Caltech Summer Research Program Prepares Students for Graduate School
Elaine Cheong, a sophomore majoring in Electrical Engineering at the University of Maryland, says she has been interested in computer science since she took her first programming course in high school. "Since I've started college, I've been trying to learn as much as possible about both hardware and software," she says. "This summer is a good opportunity to learn more about object-oriented programming. This will provide a good background in system design and will be useful no matter what field I choose to pursue in my career."
Cheong is one of four students participating in this year's Caltech Summer Research Program in Parallel Computing for Undergraduate Women. The other participants are Sherian Clay, a sophomore in Computer Science at Hampton University; Joyeeta Dutta, a junior in Biological Basis of Behavior and Computer Science & Engineering at the University of Pennsylvania; and Mary Ishibishi, a junior in Computer Science at the University of Maryland. Now in its ninth year, the annual CRPC-sponsored program offers participants the opportunity to spend two to three months working on projects with Caltech professors, researchers, and graduate students. Students typically select an area of interest, learn how to develop programs for parallel computers, and then use the computers to solve a problem in that area.
Cheong is working on creating a Java preprocessor. "This tool will help programmers with code beautification, code standard conformance, and documentation checking," she explains. "It will also check and transform user-specified code requirements, such as preconditions, postconditions, and class invariants. Hopefully, this will be useful to programmers working in a distributed environment."
Clay is developing a Graphical User Interface (GUI) using Java. "A GUI is a graphical interface to a computer," she says. "It refers to the techniques involved in using graphics, along with the keyboard and the mouse. Elements of GUI include icons, scroll bars, buttons, and menus. It provides an easy-to-use interface to some programs."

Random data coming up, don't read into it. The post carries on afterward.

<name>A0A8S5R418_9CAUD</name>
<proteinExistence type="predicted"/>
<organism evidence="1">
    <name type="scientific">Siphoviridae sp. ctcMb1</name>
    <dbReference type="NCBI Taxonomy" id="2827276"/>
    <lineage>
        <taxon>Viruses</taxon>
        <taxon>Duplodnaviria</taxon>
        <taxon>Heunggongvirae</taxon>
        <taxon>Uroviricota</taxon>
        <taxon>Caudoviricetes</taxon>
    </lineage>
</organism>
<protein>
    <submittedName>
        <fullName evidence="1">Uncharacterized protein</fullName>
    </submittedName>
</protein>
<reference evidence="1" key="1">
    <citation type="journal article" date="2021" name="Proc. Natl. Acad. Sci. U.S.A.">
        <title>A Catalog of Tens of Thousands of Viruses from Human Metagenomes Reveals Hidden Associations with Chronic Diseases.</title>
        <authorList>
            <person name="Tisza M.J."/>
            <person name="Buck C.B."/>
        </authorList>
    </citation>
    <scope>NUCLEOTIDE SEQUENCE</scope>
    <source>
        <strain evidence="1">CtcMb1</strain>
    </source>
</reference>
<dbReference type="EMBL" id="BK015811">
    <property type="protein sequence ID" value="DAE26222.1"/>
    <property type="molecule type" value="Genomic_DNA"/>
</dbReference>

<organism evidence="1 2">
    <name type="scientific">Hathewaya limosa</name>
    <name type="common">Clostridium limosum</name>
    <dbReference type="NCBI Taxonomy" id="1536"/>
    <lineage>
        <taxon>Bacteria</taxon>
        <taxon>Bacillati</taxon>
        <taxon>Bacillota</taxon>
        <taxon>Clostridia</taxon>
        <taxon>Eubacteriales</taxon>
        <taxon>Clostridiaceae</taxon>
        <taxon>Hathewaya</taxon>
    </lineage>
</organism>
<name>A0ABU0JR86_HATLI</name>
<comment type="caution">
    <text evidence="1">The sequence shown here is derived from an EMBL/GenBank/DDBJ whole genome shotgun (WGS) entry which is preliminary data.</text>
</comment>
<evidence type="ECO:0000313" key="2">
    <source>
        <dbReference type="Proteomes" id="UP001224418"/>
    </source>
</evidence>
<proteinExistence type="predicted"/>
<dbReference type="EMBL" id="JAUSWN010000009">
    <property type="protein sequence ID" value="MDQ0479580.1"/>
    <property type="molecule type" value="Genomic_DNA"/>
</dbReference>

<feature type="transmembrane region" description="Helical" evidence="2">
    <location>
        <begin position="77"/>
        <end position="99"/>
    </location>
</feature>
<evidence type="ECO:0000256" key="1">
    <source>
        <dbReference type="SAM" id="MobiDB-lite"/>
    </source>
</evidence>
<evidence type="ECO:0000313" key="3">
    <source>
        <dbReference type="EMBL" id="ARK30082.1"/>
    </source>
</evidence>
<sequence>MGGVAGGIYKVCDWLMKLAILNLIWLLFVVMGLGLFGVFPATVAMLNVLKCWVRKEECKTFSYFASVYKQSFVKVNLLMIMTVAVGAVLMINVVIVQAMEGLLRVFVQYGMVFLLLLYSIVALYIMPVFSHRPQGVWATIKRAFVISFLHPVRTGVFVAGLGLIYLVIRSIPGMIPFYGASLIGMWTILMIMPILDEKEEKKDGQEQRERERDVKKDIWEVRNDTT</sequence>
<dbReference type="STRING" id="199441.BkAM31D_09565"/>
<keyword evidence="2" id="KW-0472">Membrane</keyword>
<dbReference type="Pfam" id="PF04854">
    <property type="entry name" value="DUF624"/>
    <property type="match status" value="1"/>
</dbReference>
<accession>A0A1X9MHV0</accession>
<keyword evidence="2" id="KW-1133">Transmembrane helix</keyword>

Clay's GUI will have applications to Ishibishi's project. "I'm working on a dynamic user directory that can be accessed by Internet tele/video-conferencing applications," says Ishibishi. "Right now, I'm looking at an implementation of a directory service to which we hope to add the dynamic extensions." About the summer program in general, she says, "I think this is a great opportunity to be exposed to doing research, and that's why I wanted to come to Caltech."
"I am enjoying the program, and I like the flexibility and opportunities that the program offers," says Dutta. Dutta is working in the Computation and Neural Systems Department, studying information transfer in Purkinje cells in the cerebellum. "My work involves applying information theory to characterize the communication channel, using neural simulations, and also studying the robustness and fault tolerance of the system," she says.
"I'm glad I met the other participants in this program," concludes Cheong. "Together, we have fun going to seminars, barbecues, and movies with other Caltech undergraduates who we met in our dormitory. I am learning what it's like to be a graduate student, and I look forward to applying to graduate school in the future."
Applications for Caltech's Summer Research Programs in Parallel Computing for Undergraduate Women are distributed to universities nationwide each fall. For more information, see http://www.ama.caltech.edu/~joann/crpc/sugp97.html or contact JoAnn Boyd at email@example.com.
Caltech Summer Program Participants